About Us ►
Events & Actions ►
GI Resources ►
Youth Action ►
Los Angeles Times
5 July 2004
Joint U.S.-Iraqi Patrols Are Getting Off On Wrong Foot
By Edmund Sanders
Baqubah, Iraq - The squad of U.S. soldiers waited impatiently to
embark on a joint foot patrol with Iraqi police last week through the
streets of this hostile city.
Military commanders hoped the sight of Americans and Iraqis walking
side by side would symbolize the start of the transfer of control over
security back to Iraqis.
The Iraqis didn't see it that way. Loath to be seen marching through
their hometown with heavily armed Americans, none of them showed up.
"Is this a joint patrol, or what?" Capt. Chris Solinsky, the patrol
leader, said into his shortwave radio. "Where are the Iraqis?"
Ten minutes later, eight unhappy-looking police officers joined the
U.S. squad and reluctantly began the patrol.
"Great," Solinsky said dryly. "Sovereignty is bringing us together."
After that, it was a game of red-light-green-light, with the Iraqis
staying at least 20 feet away from the U.S. soldiers. When the Americans
stopped to allow the Iraqis to catch up, the Iraqis would stop too.
The Iraqis don't want to appear to be working for the Americans, and
they also know that being next to a U.S. soldier can be dangerous. Two
Americans were killed two weeks ago while on patrol in Baqubah.
When Solinsky suggested that a couple of the Iraqi officers split off
down a side street, all eight disappeared down the road.
"Most of my guys would prefer to do this alone," said Lt. Col. Assaf
Kamel, leader of the patrol's Iraqi contingent. "And the people of the
city would rather see us do it alone." With the political hand-over
complete, U.S. military leaders are shifting their efforts to transferring
control over Iraq's security to the nation's fledgling police forces.
Under a United Nations resolution, the U.S. remains the ultimate power
for protecting Iraq, but military leaders hope to shift that
responsibility to Iraqi police and the Iraqi National Guard over the next
three to six months. The first step is incorporating Iraqi forces into the
U.S.-led coalition's activities and increasing the number of joint
operations, such as the foot patrol.
But as the Americans and Iraqis in Baqubah are learning, sharing a job
can be more complicated than doing it alone. The evolving relationship
between U.S. troops and Iraqi security forces is fraught with mutual
frustration, miscommunication and misunderstandings.
"I really want to reduce our presence in the city. We are assuming an
advisory role, a support role," said Col. Dana Pittard, commander of the
1st Infantry Division's 3rd Brigade Combat Team in Baqubah. "But at the
same time, we're not going to let this place turn into a Fallujah," he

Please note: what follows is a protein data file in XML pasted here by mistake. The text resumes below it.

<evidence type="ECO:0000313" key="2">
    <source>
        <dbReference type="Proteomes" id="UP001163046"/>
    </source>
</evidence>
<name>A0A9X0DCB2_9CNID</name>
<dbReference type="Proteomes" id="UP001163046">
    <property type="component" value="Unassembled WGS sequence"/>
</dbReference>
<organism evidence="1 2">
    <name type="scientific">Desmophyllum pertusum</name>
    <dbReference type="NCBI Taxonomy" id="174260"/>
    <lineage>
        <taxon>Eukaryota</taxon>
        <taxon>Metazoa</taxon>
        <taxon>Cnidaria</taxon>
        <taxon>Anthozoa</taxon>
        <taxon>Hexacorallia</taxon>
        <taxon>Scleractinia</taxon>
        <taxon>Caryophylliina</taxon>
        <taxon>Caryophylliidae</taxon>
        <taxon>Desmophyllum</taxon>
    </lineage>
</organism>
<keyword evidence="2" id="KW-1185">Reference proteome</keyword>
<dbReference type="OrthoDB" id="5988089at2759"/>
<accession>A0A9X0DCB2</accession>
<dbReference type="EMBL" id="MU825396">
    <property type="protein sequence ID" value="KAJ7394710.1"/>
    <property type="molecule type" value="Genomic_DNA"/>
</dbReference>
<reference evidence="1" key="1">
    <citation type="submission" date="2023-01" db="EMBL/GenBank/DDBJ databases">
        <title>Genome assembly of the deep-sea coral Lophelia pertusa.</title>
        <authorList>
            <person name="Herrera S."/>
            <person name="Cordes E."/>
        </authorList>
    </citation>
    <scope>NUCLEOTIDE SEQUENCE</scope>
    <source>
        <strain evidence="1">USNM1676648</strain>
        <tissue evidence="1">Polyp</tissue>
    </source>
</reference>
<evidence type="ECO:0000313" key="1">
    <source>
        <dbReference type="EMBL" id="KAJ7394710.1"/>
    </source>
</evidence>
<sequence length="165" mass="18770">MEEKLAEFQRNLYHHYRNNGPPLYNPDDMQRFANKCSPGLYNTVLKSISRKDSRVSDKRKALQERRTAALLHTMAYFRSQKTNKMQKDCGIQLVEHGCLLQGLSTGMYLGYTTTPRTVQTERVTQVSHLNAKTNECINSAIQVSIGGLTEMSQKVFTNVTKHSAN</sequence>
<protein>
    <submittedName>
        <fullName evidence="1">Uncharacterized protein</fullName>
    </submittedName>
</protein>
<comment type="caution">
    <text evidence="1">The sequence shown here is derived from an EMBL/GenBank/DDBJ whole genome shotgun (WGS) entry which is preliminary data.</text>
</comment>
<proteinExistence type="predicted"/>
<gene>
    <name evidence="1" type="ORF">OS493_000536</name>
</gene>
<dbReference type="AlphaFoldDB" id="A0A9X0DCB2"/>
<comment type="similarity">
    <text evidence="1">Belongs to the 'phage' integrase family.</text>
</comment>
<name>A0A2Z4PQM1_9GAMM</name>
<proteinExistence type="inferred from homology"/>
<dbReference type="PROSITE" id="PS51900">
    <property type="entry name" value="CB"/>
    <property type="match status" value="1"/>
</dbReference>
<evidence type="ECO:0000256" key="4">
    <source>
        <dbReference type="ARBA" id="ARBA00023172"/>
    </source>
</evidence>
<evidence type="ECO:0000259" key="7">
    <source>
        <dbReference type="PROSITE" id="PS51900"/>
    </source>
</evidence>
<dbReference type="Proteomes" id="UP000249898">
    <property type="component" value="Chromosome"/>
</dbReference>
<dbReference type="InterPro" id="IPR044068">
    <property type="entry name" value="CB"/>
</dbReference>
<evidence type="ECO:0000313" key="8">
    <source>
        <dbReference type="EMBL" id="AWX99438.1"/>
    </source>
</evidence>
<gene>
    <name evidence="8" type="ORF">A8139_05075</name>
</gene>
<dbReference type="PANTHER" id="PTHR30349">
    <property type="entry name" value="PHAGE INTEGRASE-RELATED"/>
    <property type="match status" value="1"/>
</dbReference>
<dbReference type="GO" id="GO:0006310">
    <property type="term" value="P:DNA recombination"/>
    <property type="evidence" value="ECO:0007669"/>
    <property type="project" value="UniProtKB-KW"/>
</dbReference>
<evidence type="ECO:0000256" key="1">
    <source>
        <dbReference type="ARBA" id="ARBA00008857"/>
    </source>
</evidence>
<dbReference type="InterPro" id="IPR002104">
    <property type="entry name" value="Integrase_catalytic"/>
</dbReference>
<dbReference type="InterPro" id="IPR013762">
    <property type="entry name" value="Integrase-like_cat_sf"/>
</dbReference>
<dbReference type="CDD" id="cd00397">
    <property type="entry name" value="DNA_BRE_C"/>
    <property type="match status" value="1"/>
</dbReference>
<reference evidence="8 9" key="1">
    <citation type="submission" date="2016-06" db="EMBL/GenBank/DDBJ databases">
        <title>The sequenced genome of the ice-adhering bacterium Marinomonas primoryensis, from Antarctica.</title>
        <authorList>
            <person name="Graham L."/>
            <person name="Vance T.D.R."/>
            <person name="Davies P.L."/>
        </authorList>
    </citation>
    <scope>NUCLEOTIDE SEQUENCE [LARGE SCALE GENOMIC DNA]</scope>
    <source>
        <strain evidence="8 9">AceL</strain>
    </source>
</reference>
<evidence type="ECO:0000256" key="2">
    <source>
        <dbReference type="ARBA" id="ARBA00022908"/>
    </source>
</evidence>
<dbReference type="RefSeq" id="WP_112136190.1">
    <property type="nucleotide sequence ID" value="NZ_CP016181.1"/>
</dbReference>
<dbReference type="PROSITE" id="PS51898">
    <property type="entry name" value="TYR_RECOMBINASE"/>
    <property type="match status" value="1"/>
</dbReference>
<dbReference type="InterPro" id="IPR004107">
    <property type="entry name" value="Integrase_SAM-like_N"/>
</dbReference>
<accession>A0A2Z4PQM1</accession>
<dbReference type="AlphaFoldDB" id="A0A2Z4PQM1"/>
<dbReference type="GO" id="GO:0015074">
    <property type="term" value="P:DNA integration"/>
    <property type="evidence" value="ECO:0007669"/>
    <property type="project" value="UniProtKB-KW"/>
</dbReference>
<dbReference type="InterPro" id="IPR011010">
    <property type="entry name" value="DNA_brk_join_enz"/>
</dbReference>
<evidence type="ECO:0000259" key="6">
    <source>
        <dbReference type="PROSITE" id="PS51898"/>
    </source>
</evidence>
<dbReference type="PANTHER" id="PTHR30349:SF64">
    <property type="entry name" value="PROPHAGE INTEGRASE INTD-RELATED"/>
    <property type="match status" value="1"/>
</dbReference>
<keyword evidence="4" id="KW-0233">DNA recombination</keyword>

added, referring to the insurgent stronghold where Marines withdrew after
a bloody siege. The hand-over of security responsibilities comes at a time
of escalating violence by insurgents in Baqubah, a city in the so-called
Sunni Triangle north of Baghdad. In June, more than 165 roadside bombs
were uncovered in the region, the highest number in Iraq, Pittard said.
One such bomb, which was defused, was made from 500 pounds of TNT, enough
to destroy a Bradley fighting vehicle.
Foreign fighters are also believed to have infiltrated the city. U.S.
intelligence indicated that Jordanian-born fugitive Abu Musab Zarqawi,
whom U.S. leaders have labeled the mastermind of a wave of attacks in
Iraq, was in Baqubah sometime over the last 10 days, Pittard said.
In an effort to bolster local forces, Pittard took the unprecedented
step last week of arming local police officers with
rocket-propelled-grenade launchers. Iraqi police requested the weapons,
saying they needed to be at least as well armed as the insurgents.
"It's weird to see police walking around with RPGs on the shoulder,
but it's given them more confidence to stay and fight," said Sgt. Richard
St. Clair of the 3rd Brigade Combat Team.
In the coming months, Pittard plans to include Iraqis in all patrols.
His boss, Maj. Gen. John Batiste, has set a tentative target date of
October to transfer day-to-day responsibility for security to Iraqis.
Toward that aim, U.S. soldiers and Iraqi police in Baqubah last week
launched one of their first post-occupation missions: a late-night raid on
a village in a palm grove south of the city.
Iraqi Gen. Walid Khalid, who oversees police in Baqubah and the larger
Diyala province, picked up a tip that foreign fighters were hiding in some
houses in the village. The Americans organized a raid with about 80
soldiers and four Bradley fighting vehicles. Three Iraqi police officers
were ordered to participate.
When soldiers arrived at the first house, they broke down the front